The Beloved Girls by Harriet Evans

Title:  The Beloved Girls
Author:  Harriet Evans
Publisher: Grand Central Publishing 
Genre:  Women's Fiction
Format:  Kindle
No. of Pages: 465
Date of Publication:  10 May, 2022
My Rating:  4 Stars

My Thoughts 

Lengthy and tense with a family, a house, and ritual, add richly atmospheric writing, and a heavy dose of mystery to this novel and you’ve got a slight idea of what you’re thinking about reading. This story was so richly crafted that my recap only gives you a concept of what you’re maybe looking at. 

I’ll be honest, this was reading that required patience and attention - this isn’t a fun, fluffy read, it’s not really dark but there is a definite creepy factor in parts.  The story moves back and forth over three separate timelines and there’s a deep tension all throughout. I found the beginning a little slow but it picked up nicely and I found that I was captivated by this one, and raced through the rest of it, so I could find out what the ending would be. 

eARC kindly provided by Grand Central Publishing and NetGalley, Opinions are my own.


"It's a funny old house. They have this ceremony every summer . . . There's an old chapel, in the grounds of the house. It's half-derelict. The Hunters keep bees in there. Every year, on the same day, the family processes to the chapel. They open the combs, taste the honey. Take it back to the house. Half for them -" my father winced, as though he had bitten down on a sore tooth. "And half for us."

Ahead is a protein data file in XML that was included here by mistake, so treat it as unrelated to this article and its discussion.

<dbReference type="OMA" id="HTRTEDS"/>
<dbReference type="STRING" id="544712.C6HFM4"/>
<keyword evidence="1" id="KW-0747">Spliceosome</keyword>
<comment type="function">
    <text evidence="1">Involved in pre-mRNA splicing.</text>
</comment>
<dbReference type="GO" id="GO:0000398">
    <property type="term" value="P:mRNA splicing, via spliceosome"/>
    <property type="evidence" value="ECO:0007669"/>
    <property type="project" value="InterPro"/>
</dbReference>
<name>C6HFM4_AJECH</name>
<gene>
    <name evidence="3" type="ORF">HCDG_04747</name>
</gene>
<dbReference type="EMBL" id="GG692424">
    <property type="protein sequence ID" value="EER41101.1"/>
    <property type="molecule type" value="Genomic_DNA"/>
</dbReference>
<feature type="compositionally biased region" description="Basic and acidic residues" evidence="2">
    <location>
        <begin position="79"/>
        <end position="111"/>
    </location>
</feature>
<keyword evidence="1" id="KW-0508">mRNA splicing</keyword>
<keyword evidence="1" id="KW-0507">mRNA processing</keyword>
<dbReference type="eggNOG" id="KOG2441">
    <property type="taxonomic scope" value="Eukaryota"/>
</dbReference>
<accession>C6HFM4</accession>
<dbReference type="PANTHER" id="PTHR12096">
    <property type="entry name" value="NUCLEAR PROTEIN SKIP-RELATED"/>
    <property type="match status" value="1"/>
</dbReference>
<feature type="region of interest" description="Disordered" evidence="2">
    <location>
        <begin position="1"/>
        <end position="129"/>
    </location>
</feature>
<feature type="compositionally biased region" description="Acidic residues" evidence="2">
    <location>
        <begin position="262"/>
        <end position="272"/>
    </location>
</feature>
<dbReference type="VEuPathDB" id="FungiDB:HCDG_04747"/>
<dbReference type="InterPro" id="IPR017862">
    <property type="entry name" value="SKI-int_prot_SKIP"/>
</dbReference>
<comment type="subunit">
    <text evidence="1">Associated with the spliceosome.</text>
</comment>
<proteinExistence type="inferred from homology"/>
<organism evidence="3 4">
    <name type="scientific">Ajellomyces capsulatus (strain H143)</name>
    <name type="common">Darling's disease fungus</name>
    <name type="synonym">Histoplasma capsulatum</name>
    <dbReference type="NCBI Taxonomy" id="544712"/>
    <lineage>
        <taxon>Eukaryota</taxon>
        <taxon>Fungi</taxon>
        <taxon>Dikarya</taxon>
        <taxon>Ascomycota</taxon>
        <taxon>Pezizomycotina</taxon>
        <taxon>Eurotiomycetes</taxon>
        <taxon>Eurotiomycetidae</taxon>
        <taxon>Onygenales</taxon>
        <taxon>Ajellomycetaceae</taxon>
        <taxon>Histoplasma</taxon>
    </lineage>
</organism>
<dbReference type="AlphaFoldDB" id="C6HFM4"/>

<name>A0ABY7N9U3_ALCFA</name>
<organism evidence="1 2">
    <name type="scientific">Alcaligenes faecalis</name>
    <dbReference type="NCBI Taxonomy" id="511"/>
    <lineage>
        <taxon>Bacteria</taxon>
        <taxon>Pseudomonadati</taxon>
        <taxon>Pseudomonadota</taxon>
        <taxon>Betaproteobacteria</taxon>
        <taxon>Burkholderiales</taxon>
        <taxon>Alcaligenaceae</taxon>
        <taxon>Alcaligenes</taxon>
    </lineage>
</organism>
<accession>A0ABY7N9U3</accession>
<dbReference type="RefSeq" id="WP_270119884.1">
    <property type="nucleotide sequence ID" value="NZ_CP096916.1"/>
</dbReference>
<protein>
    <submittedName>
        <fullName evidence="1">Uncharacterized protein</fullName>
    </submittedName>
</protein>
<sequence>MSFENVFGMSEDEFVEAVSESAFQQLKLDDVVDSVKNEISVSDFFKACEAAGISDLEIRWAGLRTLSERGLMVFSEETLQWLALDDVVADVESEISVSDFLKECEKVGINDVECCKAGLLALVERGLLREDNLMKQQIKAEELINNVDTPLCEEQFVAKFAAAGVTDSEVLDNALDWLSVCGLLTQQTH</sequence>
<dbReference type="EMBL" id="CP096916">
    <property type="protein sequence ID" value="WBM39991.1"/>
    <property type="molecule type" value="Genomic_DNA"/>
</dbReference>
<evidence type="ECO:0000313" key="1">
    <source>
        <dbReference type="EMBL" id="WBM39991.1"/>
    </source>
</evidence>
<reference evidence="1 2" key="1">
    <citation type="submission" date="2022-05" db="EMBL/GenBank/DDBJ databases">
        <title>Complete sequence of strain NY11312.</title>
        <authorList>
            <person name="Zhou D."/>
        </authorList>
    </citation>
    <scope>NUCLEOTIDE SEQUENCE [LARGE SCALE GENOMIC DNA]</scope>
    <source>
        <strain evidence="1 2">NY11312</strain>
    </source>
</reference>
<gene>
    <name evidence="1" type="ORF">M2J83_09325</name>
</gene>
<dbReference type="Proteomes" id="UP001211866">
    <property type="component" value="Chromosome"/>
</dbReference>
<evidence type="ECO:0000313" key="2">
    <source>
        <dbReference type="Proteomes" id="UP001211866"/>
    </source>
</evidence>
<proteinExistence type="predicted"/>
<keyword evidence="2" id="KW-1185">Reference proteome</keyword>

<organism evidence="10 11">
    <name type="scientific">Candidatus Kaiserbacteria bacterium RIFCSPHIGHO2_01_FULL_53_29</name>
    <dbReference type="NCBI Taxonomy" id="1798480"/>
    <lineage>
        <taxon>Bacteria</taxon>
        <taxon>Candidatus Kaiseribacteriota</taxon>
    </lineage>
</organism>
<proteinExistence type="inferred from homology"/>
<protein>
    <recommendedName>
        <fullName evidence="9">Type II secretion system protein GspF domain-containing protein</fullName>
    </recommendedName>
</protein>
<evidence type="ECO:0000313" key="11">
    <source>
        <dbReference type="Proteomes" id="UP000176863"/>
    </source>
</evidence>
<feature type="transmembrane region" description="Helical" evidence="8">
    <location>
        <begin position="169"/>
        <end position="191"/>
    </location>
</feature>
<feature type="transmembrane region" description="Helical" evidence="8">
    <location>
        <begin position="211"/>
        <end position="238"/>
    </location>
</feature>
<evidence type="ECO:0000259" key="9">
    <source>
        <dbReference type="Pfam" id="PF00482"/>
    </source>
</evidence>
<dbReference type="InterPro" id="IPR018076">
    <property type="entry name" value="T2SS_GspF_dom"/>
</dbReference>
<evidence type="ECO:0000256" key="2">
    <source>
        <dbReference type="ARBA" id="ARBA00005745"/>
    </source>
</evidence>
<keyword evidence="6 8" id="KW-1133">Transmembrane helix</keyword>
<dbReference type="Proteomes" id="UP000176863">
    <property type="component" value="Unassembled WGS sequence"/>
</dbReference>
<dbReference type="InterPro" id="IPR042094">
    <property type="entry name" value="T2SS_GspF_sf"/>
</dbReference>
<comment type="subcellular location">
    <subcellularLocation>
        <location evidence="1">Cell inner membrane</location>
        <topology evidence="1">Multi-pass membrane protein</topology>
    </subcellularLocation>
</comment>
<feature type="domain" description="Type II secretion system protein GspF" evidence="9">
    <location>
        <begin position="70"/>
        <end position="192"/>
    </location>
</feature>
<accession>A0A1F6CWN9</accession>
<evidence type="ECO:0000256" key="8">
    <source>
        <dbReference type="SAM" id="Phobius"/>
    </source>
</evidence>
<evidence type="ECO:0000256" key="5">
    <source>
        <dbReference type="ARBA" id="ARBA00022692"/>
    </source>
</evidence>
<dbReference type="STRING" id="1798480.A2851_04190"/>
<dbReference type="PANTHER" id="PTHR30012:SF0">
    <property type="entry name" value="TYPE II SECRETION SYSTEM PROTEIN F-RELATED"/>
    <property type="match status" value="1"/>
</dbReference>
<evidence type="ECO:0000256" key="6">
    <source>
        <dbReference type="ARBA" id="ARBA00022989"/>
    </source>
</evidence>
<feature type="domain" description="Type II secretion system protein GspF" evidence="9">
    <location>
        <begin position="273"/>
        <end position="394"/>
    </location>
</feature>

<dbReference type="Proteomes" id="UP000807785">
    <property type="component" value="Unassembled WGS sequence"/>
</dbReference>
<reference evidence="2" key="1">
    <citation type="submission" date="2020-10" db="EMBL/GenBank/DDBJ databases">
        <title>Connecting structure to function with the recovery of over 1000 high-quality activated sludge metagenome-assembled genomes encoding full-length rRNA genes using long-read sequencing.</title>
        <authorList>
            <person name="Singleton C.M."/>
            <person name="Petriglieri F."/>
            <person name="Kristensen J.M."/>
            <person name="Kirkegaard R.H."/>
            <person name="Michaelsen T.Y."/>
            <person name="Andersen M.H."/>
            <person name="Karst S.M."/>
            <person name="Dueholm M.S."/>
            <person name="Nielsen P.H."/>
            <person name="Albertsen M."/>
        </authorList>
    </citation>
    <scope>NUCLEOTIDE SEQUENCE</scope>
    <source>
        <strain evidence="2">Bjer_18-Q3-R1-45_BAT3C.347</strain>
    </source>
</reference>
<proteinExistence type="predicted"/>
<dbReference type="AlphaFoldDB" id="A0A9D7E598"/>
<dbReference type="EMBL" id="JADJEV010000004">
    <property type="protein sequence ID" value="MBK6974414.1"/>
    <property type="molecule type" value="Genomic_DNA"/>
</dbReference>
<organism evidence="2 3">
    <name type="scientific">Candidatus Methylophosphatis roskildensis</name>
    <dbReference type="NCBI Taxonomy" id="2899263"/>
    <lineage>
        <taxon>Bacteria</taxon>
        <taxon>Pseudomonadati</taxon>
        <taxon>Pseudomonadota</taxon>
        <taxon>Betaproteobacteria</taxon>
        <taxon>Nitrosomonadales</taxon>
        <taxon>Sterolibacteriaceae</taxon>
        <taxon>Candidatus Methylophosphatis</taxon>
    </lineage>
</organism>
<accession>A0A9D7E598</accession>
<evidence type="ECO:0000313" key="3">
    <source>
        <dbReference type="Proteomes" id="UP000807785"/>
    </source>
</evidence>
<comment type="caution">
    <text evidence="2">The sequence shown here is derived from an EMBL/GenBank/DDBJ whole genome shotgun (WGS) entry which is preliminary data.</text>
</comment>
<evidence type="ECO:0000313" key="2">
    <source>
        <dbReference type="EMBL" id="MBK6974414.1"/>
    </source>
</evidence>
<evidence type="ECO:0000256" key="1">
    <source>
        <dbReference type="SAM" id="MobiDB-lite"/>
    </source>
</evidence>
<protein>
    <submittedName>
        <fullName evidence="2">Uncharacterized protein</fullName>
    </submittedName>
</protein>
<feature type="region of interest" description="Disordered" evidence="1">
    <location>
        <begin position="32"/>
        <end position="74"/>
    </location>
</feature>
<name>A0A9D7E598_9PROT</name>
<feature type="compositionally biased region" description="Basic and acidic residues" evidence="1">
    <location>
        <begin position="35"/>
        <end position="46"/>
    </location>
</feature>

Catherine, a successful barrister, vanishes from a train station on the eve of her anniversary. Is it because she saw a figure - someone she believed long dead? Or was it a shadow cast by her troubled, fractured mind?
The answer lies buried in the past. It lies in the events of the hot, seismic summer of 1989, at Vanes - a mysterious West Country manor house - where a young girl, Jane Lestrange, arrives to stay with the gilded, grand Hunter family, and where a devastating tragedy will unfold. Over the summer, as an ancient family ritual looms closer, Janey falls for each member of the family in turn. She and Kitty, the eldest daughter of the house, will forge a bond that decades later, is still shaping the present . . .

'We need the bees to survive, and they need us to survive. Once you understand that, you understand the history of Vanes, you understand our family.'


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